ABSTRACT. Why do governments change economic policies? In advanced, industrial democracies domestic political actors and economic circumstances largely explain policy changes. The economic policy-making process is less clear in developing democracies, particularly in adoption of market-oriented reforms in Latin America’s young democracies. I argue that most studies of the region overlooked the fact that market reforms involved two separate sets of policies with divergent transaction costs. Consequently, I examine the differential effects of international pressure and economic crisis versus domestic political actors across areas of reform. Surprisingly, I find that a previously overlooked form of international pressure commonly found in the diffusion literature had a strong effect on both forms of market liberalization, and that the preferences and organization of the legislature and civil-society actors exerted stronger effects on policy-making than the extant literature suggested. I also find that specific economic conditions have only weak effects on the adoption of market-oriented reforms and that presidents often behaved in unexpected ways, mirroring a common concern found in the literature on presidentialism in Latin America. pp. 19–43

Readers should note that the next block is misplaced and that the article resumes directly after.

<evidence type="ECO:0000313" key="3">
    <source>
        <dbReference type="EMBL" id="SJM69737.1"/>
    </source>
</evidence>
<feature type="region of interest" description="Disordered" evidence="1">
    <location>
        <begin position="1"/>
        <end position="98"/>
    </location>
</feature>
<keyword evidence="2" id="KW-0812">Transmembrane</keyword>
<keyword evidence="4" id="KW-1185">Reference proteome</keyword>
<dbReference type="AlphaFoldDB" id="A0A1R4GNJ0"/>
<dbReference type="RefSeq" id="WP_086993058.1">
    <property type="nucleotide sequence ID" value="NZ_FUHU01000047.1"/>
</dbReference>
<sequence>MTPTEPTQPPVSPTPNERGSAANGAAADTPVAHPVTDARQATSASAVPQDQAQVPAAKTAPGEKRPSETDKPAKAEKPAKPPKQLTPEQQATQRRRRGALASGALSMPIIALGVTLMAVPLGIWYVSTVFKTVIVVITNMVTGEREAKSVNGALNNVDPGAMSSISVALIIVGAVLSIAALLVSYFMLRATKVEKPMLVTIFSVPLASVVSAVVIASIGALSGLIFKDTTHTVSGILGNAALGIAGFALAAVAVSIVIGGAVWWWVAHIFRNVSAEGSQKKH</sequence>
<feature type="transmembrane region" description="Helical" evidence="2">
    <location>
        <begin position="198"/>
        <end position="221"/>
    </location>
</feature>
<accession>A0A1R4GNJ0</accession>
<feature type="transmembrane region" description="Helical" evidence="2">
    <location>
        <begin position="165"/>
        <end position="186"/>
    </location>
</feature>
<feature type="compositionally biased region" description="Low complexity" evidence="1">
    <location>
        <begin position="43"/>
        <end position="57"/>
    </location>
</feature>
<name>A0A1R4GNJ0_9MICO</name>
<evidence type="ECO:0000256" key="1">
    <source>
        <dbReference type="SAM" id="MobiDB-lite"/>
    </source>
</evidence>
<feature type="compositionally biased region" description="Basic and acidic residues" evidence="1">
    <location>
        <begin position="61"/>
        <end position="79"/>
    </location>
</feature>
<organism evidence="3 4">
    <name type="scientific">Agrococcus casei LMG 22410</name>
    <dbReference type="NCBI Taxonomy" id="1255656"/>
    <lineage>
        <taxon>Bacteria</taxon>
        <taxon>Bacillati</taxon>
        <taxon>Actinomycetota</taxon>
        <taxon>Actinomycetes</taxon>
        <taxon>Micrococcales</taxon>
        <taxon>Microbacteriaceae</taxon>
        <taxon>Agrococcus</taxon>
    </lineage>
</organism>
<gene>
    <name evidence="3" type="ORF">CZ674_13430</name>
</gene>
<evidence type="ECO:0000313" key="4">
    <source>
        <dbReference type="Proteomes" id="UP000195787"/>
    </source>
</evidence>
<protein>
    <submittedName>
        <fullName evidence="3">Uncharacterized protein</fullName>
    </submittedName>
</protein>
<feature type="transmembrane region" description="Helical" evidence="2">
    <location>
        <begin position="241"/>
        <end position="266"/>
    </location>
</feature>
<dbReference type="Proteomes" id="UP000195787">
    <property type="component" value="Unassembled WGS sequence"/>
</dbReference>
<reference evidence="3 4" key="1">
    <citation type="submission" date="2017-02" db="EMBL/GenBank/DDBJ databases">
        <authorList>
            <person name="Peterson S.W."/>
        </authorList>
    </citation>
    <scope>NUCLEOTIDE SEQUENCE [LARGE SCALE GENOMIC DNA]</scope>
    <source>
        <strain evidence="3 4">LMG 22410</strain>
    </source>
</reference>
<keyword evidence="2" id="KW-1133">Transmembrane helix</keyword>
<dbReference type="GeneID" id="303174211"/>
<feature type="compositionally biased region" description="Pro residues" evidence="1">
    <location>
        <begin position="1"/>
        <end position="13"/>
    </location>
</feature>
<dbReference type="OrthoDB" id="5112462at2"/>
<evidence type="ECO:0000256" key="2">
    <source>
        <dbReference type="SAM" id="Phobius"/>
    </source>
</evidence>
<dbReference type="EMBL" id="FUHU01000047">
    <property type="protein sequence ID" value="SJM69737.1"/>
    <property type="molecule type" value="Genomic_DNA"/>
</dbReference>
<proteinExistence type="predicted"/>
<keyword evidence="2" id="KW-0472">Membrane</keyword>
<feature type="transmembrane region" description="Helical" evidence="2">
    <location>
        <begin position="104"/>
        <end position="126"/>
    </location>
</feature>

JEL Codes: D72; F59; P11

Keywords: political economy; market-oriented reform; Latin America; diffusion; executive decree authority; corporatism

How to cite: Johnson, Gregg B. (2014), “Policy Change in Presidential Democracies: The Differential Determinants of Market-Oriented Reforms in Latin America,” Journal of Self-Governance and Management Economics 2(1): 19–43.

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